Saltburn: The BRWC Review
Saltburn knows it looks good. It is lush, the cinematography deserves an A+ as does the lighting. It is a visual feast for the eyes. Shame that when you push the style aside, there’s little substance. It simply doesn’t know which story to tell: is it a homage to Waugh, Fitzgerald, or Highsmith’s The Talented Mr Ripley? Had it been able to convey a coherent story this film would have received an A+ all around but as it is, a C is probably all it deserves.
Saltburn tells the story of Oliver Quick who is taken under the wing of the rich, bright young thing, Felix Catton, and invited back to the latter’s family seat of Saltburn for the summer. As soon as they arrive, the drama really starts.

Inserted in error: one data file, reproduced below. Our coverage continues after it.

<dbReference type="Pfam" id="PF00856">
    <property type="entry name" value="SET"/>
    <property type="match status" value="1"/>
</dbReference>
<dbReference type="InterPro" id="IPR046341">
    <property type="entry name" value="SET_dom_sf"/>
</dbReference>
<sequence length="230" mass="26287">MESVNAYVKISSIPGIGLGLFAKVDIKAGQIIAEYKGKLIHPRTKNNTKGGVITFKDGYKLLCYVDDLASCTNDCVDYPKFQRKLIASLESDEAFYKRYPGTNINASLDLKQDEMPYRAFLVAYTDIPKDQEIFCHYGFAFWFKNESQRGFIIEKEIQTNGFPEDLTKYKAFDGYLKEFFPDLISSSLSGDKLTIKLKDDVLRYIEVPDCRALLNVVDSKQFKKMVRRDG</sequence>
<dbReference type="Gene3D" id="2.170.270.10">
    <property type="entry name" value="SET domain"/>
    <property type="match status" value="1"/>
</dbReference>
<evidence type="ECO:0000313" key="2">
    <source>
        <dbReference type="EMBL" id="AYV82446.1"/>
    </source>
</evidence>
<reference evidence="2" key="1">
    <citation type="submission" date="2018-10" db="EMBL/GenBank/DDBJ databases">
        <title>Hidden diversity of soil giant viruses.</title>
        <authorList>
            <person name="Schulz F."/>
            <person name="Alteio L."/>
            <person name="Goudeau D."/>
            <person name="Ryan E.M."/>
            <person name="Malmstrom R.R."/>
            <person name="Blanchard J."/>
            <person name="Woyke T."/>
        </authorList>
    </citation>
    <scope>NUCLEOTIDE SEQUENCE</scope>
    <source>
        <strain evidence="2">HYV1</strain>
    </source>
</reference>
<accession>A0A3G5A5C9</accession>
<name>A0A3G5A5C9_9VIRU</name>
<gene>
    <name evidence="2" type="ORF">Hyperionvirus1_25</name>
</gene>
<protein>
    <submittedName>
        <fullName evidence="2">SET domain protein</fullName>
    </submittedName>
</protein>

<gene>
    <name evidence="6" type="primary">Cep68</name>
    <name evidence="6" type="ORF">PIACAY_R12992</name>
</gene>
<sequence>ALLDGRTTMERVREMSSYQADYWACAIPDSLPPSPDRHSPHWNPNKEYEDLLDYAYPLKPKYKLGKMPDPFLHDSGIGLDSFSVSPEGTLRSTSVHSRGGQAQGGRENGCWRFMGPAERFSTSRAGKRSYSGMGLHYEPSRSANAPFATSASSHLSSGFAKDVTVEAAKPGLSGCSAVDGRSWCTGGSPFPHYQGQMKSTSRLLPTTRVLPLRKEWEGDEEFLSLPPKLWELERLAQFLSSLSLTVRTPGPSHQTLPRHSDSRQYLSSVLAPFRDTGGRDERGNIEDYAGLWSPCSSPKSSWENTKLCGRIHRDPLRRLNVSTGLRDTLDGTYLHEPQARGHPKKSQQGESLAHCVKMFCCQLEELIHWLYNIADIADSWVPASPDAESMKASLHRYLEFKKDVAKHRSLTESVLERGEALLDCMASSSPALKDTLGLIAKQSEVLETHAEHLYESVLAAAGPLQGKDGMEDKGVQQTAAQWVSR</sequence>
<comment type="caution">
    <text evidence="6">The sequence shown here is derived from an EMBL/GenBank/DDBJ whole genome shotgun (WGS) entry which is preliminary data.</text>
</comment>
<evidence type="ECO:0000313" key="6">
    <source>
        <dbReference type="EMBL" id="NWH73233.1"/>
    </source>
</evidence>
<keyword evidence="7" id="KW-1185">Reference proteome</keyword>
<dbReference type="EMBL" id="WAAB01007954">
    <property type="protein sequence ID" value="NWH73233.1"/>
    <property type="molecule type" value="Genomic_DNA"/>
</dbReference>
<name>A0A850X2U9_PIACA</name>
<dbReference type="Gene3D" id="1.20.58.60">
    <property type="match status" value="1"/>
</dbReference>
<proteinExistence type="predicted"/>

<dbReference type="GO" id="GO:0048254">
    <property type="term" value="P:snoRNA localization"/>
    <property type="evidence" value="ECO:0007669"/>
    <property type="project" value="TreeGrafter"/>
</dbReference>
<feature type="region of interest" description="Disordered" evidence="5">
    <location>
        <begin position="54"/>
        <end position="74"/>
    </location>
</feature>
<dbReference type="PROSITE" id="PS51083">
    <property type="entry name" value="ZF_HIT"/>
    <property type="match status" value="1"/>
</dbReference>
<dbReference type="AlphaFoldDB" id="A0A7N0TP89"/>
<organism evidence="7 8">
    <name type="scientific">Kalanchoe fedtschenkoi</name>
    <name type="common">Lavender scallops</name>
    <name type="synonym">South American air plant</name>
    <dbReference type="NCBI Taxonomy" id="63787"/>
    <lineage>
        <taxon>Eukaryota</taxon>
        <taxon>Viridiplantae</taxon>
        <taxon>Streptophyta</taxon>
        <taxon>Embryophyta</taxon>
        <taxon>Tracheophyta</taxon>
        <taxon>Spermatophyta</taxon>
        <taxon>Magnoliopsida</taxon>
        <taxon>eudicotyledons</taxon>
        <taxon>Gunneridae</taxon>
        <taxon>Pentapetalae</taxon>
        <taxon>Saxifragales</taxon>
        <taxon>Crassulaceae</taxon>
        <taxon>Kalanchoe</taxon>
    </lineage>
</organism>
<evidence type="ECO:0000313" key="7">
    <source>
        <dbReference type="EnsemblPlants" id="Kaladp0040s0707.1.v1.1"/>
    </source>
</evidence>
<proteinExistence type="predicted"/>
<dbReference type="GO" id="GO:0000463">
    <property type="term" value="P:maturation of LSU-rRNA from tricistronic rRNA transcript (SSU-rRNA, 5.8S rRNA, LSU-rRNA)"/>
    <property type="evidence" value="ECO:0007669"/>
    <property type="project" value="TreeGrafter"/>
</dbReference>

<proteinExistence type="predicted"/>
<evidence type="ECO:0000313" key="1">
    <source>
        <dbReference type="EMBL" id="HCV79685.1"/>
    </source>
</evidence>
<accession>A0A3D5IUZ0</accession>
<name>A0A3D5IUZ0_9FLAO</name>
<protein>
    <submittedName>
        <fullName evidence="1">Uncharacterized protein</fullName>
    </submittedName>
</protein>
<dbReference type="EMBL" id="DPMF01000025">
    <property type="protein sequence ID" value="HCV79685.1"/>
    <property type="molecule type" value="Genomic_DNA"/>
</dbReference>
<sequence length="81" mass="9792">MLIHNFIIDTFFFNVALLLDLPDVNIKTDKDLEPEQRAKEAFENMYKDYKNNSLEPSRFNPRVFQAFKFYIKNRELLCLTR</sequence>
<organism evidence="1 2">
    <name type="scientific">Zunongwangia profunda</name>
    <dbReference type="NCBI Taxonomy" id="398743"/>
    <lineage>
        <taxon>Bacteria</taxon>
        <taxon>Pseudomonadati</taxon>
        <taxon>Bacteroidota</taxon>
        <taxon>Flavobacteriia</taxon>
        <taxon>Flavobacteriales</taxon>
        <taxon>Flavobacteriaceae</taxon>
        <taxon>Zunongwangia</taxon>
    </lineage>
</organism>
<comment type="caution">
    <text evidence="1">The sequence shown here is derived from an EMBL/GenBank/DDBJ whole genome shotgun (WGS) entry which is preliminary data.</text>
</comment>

Emerald Fennell’s satire of the elite class begins well, especially with the inspired casting of Rosamund Pike as the matriarch. She plays her role with gusto. Carey Mulligan as the down and out friend who was fodder for the family until Oliver arrives is on par. The scenes they have together are some of the best of the entire film.
Saltburn’s script falls apart after the big twist is revealed which can be seen a mile off. It then descends into some trippy chaotic mess. The more interesting path would have been to explore male vulnerability and loss of friendship but alas…
The problem is Fennell tries to be too clever and maniacally cram in all the dramatic devices it can to keep the audience engaged. All the characters are thinly drawn. Had more time been spent developing the characters, this would have been a richer film and its ambitions realized.
Saltburn was released across the UK on Friday 17 November.
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